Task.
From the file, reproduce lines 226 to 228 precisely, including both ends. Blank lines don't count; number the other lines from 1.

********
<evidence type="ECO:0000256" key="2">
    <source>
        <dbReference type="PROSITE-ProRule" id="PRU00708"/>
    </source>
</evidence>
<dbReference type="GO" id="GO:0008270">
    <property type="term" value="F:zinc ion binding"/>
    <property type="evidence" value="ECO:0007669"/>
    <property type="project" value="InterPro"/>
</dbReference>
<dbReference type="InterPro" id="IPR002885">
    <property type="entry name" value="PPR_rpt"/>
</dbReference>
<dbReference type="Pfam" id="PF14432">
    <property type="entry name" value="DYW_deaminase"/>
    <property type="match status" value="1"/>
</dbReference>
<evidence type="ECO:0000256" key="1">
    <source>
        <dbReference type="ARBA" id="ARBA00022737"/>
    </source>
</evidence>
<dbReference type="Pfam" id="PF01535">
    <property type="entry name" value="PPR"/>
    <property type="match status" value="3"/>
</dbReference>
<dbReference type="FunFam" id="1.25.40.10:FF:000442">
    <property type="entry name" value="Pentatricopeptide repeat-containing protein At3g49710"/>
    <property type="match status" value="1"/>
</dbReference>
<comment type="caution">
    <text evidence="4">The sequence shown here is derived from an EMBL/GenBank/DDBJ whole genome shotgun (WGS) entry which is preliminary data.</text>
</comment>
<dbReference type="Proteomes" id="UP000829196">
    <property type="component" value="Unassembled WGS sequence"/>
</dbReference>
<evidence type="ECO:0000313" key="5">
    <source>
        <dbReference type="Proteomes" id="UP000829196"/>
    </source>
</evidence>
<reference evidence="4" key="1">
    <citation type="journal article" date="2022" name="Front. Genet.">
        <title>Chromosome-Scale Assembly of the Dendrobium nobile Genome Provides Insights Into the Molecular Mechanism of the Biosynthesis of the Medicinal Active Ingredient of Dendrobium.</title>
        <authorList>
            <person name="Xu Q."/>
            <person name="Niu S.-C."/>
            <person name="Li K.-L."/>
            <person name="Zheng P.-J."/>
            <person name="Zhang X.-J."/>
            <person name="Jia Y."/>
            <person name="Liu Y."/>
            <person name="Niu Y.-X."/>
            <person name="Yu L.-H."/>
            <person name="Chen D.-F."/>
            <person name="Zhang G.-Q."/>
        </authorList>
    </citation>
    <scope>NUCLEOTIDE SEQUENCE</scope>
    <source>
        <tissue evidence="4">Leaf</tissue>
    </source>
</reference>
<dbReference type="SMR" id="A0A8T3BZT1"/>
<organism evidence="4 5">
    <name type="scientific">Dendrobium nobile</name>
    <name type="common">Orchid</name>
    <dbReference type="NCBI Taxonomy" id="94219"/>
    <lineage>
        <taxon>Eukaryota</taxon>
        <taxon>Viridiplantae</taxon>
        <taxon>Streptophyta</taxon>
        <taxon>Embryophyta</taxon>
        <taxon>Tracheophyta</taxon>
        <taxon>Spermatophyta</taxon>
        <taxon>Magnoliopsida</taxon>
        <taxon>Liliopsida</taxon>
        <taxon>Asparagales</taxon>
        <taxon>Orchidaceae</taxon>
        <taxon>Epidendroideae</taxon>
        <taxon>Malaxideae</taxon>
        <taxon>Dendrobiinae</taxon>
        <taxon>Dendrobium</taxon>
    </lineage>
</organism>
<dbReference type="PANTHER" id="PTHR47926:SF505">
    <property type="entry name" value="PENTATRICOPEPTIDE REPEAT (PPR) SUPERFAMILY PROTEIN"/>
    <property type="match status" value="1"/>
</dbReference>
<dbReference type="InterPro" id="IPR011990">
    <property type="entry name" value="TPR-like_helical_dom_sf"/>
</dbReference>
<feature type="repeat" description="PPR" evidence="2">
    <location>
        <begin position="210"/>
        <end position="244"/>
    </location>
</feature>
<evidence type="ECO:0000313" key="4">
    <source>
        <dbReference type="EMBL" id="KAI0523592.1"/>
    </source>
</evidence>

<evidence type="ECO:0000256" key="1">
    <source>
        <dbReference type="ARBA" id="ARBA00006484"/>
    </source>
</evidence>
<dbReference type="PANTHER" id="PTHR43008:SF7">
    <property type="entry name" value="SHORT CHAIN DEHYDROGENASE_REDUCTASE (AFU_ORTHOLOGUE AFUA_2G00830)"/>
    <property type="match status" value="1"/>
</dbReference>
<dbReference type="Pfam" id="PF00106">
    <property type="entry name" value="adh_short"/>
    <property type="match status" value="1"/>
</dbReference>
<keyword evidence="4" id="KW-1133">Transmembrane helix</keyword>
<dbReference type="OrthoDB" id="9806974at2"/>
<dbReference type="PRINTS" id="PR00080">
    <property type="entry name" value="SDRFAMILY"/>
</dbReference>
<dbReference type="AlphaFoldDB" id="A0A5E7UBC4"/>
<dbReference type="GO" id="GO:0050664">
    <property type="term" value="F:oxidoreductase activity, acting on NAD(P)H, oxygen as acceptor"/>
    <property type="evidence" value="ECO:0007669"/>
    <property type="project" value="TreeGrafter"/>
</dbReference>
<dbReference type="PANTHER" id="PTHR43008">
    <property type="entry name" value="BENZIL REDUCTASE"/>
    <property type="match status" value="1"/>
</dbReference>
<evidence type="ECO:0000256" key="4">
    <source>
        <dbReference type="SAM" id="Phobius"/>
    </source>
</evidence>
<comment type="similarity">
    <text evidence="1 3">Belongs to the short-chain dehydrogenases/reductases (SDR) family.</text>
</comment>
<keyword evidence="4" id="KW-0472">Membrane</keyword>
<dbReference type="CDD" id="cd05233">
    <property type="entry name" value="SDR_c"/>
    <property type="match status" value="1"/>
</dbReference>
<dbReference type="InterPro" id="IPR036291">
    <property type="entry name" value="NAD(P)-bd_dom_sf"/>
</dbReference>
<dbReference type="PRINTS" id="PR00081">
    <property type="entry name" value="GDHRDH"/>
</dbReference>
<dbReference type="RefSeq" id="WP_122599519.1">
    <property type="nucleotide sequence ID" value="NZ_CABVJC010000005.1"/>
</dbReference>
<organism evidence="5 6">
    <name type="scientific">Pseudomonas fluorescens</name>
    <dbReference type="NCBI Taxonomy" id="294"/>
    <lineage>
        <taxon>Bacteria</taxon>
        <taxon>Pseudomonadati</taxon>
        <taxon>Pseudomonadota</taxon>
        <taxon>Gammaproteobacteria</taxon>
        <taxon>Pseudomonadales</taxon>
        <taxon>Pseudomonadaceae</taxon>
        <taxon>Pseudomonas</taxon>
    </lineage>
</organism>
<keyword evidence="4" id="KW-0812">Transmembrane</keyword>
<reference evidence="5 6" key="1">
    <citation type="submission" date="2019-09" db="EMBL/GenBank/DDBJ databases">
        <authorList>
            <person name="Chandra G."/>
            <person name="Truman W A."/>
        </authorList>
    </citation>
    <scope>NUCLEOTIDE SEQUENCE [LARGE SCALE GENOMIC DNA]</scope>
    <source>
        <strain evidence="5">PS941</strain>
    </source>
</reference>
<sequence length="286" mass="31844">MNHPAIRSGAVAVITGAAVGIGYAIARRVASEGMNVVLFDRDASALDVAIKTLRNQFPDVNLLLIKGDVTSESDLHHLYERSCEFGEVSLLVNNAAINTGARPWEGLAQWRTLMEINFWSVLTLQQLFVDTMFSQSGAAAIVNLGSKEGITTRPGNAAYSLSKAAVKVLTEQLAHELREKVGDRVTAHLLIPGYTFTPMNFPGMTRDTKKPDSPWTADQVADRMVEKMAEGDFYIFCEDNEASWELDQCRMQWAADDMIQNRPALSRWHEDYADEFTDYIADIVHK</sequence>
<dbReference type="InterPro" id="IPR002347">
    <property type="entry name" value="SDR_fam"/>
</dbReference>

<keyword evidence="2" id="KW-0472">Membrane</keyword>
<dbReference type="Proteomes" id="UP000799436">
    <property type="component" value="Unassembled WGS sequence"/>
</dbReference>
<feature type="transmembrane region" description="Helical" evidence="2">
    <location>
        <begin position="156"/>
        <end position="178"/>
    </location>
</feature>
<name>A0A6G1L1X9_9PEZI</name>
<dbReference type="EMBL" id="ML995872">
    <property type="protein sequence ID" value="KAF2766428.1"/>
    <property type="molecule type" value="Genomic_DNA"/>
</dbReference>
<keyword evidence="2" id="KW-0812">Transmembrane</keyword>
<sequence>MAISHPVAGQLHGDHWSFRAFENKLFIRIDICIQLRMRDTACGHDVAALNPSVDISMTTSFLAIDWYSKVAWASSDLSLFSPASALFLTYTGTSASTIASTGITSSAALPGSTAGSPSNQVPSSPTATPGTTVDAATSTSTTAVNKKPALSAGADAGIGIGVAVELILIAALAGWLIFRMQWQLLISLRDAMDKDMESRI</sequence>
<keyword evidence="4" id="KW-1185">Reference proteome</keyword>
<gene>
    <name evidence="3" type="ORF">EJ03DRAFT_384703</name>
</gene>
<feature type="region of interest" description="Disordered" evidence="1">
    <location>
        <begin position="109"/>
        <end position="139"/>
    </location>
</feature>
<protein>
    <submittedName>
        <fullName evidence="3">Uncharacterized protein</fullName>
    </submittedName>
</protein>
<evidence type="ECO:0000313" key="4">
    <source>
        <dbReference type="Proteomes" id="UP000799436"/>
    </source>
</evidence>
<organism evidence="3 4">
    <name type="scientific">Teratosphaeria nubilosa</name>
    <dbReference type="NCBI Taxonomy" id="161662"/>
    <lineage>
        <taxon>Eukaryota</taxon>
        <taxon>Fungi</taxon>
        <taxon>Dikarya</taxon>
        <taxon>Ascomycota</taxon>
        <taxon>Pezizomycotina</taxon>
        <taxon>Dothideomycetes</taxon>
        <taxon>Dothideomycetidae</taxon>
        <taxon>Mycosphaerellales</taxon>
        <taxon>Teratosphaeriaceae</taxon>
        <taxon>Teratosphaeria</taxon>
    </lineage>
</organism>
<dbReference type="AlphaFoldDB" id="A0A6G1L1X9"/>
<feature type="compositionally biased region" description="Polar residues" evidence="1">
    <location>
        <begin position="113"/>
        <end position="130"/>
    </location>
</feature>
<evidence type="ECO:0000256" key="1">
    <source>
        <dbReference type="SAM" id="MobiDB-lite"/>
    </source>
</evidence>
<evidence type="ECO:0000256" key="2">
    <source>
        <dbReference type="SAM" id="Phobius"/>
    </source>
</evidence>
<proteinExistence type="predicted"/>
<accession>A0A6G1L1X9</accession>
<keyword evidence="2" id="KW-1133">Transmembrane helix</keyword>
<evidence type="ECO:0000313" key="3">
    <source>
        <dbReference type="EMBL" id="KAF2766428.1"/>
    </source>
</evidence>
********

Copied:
        <taxon>Fungi</taxon>
        <taxon>Dikarya</taxon>
        <taxon>Ascomycota</taxon>